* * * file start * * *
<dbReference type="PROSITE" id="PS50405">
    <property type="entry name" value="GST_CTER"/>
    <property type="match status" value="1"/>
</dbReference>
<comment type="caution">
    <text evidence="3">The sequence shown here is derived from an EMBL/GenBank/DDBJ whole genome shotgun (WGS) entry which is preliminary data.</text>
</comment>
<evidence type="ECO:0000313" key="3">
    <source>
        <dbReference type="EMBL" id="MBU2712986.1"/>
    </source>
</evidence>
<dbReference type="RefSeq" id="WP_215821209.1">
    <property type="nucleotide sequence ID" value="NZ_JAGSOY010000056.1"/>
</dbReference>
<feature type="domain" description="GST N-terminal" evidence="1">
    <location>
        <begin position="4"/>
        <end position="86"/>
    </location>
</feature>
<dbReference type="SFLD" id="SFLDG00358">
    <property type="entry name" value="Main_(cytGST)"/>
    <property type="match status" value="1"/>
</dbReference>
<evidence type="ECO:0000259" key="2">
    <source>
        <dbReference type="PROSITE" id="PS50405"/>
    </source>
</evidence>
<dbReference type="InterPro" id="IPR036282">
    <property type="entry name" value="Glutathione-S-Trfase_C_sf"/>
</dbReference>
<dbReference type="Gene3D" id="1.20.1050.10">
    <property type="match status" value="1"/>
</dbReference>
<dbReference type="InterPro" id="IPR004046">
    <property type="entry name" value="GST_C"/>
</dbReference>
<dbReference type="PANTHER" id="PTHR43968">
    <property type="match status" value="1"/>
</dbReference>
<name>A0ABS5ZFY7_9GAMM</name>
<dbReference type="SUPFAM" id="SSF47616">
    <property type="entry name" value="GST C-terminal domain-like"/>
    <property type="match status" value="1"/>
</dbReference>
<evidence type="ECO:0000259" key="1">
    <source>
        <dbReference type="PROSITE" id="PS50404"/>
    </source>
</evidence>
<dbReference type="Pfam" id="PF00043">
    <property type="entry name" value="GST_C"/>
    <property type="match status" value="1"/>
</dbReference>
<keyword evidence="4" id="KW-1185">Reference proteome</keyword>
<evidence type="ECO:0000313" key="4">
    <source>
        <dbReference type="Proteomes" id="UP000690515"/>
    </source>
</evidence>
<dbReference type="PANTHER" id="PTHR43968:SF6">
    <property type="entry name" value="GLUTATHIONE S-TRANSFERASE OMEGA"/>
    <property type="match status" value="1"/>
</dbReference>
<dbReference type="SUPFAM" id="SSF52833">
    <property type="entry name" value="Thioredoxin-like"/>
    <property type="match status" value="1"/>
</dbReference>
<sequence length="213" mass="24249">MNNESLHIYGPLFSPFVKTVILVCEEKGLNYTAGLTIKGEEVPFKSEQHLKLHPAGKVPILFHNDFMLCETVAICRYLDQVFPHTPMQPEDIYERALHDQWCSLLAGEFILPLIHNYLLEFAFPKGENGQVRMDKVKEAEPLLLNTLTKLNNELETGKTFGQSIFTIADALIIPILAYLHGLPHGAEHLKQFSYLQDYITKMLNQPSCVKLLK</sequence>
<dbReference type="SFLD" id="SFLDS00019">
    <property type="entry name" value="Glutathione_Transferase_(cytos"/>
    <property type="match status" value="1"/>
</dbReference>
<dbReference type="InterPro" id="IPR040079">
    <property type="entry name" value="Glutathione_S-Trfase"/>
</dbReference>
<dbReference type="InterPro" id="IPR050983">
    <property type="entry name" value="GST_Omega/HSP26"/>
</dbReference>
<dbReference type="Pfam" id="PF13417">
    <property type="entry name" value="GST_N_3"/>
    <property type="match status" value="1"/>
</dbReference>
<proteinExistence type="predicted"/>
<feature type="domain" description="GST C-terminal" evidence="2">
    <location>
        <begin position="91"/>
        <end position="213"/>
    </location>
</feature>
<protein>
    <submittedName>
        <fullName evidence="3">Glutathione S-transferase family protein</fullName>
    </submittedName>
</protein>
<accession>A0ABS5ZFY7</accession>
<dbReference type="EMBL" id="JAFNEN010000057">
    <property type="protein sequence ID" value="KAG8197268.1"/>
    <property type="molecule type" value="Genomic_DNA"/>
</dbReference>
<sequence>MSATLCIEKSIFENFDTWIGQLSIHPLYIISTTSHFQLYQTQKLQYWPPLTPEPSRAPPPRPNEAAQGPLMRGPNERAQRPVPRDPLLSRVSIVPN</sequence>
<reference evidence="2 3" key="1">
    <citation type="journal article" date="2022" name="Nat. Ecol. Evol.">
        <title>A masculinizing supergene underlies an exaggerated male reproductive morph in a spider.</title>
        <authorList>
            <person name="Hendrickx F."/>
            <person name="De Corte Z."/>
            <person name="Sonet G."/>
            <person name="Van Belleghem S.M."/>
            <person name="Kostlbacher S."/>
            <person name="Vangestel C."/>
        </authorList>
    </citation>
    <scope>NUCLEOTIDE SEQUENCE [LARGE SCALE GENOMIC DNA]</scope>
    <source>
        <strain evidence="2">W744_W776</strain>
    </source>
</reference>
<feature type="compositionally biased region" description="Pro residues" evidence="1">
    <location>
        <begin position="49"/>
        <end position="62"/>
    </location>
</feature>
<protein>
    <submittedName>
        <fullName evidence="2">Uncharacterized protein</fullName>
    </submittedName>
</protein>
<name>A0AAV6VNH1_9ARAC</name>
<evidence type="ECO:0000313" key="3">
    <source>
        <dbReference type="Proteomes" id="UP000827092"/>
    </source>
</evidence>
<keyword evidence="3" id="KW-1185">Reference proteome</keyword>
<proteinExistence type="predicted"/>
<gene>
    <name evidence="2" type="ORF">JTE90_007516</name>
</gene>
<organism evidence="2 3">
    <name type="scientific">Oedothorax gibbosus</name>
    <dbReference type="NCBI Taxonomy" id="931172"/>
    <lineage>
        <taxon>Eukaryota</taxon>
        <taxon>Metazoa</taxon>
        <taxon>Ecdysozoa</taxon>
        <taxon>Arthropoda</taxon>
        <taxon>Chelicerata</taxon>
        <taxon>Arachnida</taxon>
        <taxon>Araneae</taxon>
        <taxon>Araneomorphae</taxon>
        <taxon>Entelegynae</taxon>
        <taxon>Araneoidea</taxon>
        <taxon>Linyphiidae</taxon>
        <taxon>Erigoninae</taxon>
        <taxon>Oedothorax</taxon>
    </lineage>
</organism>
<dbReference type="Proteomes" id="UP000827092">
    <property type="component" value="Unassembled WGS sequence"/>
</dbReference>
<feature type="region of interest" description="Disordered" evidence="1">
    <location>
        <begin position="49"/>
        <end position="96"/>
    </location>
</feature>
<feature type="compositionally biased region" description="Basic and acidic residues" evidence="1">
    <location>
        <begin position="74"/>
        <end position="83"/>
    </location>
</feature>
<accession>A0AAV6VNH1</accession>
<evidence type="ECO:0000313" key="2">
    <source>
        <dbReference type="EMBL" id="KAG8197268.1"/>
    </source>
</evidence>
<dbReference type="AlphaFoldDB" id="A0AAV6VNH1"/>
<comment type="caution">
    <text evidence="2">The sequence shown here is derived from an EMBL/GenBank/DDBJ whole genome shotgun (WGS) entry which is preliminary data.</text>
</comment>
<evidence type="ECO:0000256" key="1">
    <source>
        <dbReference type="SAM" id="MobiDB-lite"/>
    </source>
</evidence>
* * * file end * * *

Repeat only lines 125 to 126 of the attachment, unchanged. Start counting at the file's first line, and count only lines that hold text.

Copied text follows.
    </location>
</feature>